ATTENTION, READERS in the 28 EUROPEAN VAT COUNTRIES: Because of the new VAT law, you probably can't order books direct from my site now. But that's okay -- just go to my Smashwords author page.
You can order PDFs (as well as all the other ebook formats) from there.

Friday, August 20, 2010

Dexter’s Coming Over the Top, Part 1

I was going to try making my first video for this post but the weather is not cooperating. (If you saw any of the Wyndham in nearby Greensboro, where they were playing LCP, you know it’s been pretty soggy here.) Since I’ve decided to break this post into more than one part, I may get a chance to make one for the other posts.

This first post focuses on understanding what makes a swing to go “over-the-top.” It’s hard to fix it if you don’t understand what you’re doing.

It’s kind of ironic. Just one week before Dexter made his first post about his over-the-top swing, I did an instructional article for about the correct way to make a one-piece takeaway. Not only that, but Michael Breed on The Golf Fix did a segment on how your takeaway affects your plane just a couple of days before Dexter’s post. (I don’t recall if he actually used the term “one-piece takeaway,” but that’s what he was demonstrating.) This is a common problem, and that’s why I want you to understand what’s happening.

First, you need to understand the difference between an over-the-top swing and any other kind of swing. It’s very simple, really:
In most swings, your hands reach the top of your backswing and that's as high as they’re going to go; then they start down. In an over-the-top swing, your hands are going up when they reach the top of your backswing… and then they keep going up.
It’s very easy to say, “Yes, yes, I understand” and totally miss what’s happening here. In a normal swing your hands are traveling toward the top of the backswing at an angle (i.e., your swing plane), stop traveling upward (even though they might still be moving back or down a little), and are then able to start forward and downward again, hopefully on a swing plane somewhat similar to the first one.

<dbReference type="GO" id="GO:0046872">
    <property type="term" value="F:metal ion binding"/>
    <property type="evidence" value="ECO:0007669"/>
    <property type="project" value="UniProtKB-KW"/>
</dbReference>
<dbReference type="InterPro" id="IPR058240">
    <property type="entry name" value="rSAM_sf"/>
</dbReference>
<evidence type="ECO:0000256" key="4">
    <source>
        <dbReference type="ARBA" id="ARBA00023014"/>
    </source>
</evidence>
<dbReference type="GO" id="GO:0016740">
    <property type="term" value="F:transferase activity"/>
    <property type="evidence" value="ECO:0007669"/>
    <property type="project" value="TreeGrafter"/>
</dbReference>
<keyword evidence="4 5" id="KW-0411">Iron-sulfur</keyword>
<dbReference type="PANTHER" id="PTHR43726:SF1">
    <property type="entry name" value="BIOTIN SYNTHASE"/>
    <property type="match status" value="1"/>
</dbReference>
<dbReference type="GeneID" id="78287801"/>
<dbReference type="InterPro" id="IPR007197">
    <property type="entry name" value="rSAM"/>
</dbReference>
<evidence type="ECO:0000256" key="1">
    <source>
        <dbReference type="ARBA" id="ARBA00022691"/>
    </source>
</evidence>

But in an over-the-top swing, the hands are traveling almost directly straight up to the top of the backswing. When they get there, they can’t just stop; they have to change direction so they can head forward and downward again. So, just like the poor driver who missed his turn at the last intersection, they make a U-turn at the next opportunity, looping over and forward at the top of the backswing. Voilá! You’re in the wrong lane, and you’ve got a big pull working.

Dexter posted several videos of his swing, all showing a down-the-line view, in this post. Here’s the one I chose to focus on:

And here are a couple of stills I pulled from it, right around the :21-:22 second mark. I’ve added an X to each pic to show about where his hands ought to be, and a black line to show roughly where the club shaft would point. (They aren’t perfect, but they’ll give you an idea. To help fight his over-the-top swing, Dexter has closed his stance a little, which makes it difficult to get things perfect. I settled on making the marks relative to his chest position.)

Two stills of Dexter's swing

As you can see, Dexter’s hands have traveled much farther around him (i.e., his backswing plane is too low) than they should be at these points in his swing. His hands are still below shoulder height, even though he can’t turn much further from the ball. They should be at or above shoulder height when he has turned this much. And see how the club shaft is pointing straight back, parallel to the ground? He’s swinging around, not up.

But his hands have to go up; they’re still not at the top of his backswing. So what will he do? He’ll lift his hands almost straight up to the top of his backswing (that’s really all he can do from this position). And now he’s got a problem, because his hands need to make a turn much sharper than 90-degrees to get back on plane and start down. So he does the only thing he can do—he makes a U-turn at the top, looping up and over so he can start down again.

In some cases, because a player is literally pushing his or her hands straight up, they’ve got so much momentum working against them that they have to use their hip (the right hip for a right-hander, the left hip for a left-hander) to counteract that momentum. The hip moves up and away from the target (rather than forward and around, as it would in a correct swing) and tilts the spine toward the target. As a result, the shoulder gets pushed up even higher and the hands loop even farther over-the-top.

Sounds like a real mess, doesn’t it?

But the problem isn’t the backswing per se. Rather, it’s the takeaway that starts the backswing... and that’s a much simpler problem to fix. I’ll explain how we do it in the next post.


  1. This is great Mike. I had no idea that I was that shallow on the takeaway. I am no where close to where I need to be huh?. I was practicing today and I was trying to figure out how to get a little steeper without getting too steep.

    Ironically, I think that is how the problem started. I used to chop down on the ball so I guess I thought I needed a shallower takeaway so that I would not come in so steep. Unfortunately, it looks like I took it to the extreme.